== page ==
Canadian athlete Ben Johnson became the fastest man in history when he won the 100 metre sprint in a record time of 9.79 seconds at the Seoul Olympics in 1988.

Three days later he was stripped of his gold medal when it was announced he had tested positive for the banned anabolic steroid stanozolol, and sent home in disgrace.

The medal was awarded to the second place finisher, his bitter rival Carl Lewis from the USA. 

But Lewis should also have been disqualified because he, Johnson and several other racers all failed drug tests during the Olympic trials. 

The only medallist who did not fail the drug test was American Calvin Smith, who got the bronze medal. The race became known as the 'dirtiest race in history'.

Johnson has admitted years of steroid use, but believes he was unfairly singled out for punishment when drug use was widespread.

“The whole world painted me as a loser, and a cheater, but I wasn’t alone when it came to the cheating," he later said.

"There were others. Everybody was doing it. People know this now, but back then the media made it look like I was the only one. It was hard. It tested me, but God gave me strength.”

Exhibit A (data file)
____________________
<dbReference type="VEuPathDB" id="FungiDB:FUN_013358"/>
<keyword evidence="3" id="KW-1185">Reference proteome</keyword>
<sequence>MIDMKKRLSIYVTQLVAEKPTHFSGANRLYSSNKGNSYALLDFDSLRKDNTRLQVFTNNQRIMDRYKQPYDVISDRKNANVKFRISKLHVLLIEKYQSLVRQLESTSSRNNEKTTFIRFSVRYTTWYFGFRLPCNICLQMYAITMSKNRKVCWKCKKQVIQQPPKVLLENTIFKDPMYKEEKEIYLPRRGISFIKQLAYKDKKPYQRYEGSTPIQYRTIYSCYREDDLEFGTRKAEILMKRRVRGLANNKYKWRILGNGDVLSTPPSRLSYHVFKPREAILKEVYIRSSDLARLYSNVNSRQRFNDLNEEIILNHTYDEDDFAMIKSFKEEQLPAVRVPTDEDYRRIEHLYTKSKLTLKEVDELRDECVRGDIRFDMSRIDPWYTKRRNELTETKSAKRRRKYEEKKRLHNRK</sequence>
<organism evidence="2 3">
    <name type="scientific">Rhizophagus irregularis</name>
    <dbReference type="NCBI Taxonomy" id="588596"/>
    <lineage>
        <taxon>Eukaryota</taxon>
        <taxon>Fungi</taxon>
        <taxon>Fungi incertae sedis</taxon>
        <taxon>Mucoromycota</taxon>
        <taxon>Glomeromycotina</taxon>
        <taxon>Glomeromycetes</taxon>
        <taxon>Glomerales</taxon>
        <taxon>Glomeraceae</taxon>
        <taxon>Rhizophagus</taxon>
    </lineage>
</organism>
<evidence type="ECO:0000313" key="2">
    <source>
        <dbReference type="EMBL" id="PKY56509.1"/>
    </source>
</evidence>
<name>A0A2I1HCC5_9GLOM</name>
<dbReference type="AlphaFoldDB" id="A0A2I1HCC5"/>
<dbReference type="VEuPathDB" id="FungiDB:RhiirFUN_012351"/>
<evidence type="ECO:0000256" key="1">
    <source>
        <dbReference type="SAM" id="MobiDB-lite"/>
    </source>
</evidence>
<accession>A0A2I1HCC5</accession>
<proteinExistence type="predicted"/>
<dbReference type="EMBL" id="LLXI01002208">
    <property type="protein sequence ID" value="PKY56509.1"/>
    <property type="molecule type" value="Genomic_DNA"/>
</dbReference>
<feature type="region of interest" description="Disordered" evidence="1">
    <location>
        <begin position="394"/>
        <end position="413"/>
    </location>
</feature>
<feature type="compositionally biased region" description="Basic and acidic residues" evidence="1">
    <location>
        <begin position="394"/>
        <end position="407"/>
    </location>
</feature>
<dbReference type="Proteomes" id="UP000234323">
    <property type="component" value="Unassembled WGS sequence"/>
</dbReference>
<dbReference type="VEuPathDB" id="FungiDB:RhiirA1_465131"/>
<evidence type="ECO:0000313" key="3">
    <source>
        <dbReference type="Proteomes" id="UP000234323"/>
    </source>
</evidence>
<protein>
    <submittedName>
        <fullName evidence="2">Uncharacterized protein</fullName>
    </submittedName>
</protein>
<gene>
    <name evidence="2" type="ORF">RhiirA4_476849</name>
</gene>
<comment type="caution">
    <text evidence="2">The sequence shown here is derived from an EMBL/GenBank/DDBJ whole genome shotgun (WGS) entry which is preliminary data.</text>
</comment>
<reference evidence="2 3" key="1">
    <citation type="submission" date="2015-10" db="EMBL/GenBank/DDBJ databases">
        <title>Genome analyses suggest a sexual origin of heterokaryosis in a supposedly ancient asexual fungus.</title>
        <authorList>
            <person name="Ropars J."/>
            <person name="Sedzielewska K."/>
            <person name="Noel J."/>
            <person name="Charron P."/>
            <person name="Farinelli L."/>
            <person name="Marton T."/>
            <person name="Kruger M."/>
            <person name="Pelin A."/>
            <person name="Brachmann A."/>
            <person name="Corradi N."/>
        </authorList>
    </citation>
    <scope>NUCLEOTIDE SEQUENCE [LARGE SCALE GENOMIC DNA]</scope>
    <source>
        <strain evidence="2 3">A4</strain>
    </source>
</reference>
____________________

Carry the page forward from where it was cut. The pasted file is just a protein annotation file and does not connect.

1990s: The Chinese women's swim team

In the early 1990s China's swimmers suddenly began winning medals, and by the mid-1990s China's well-muscled female swimmers ruled the pool.

At the 1992 Barcelona Olympics, China won four gold medals, and two years later the Chinese women took home 12 of the 16 world championship medals in Rome.

But at the 1994 Asian Games, seven swimmers tested positive for banned substances dihydrotestosterone or DHT, a powerful anabolic steroid, and four more swimmers were caught using drugs at the 1998 world championships in Perth after 13 vials of human growth hormone were found in the luggage of breaststroker Yuan Yuan. 

Just before the 2000 Sydney Olympics, China withdrew four swimmers from its Olympic team due to 'suspicious' drug test results.

Overall, more than 40 Chinese swimmers failed drug tests during the 1990s - three times more than any other nation's swim team in the same period.

2000s: Marion Jones

Marion Jones was once considered the greatest female athlete in the world, as the first woman to claim five medals in a single Olympic Games.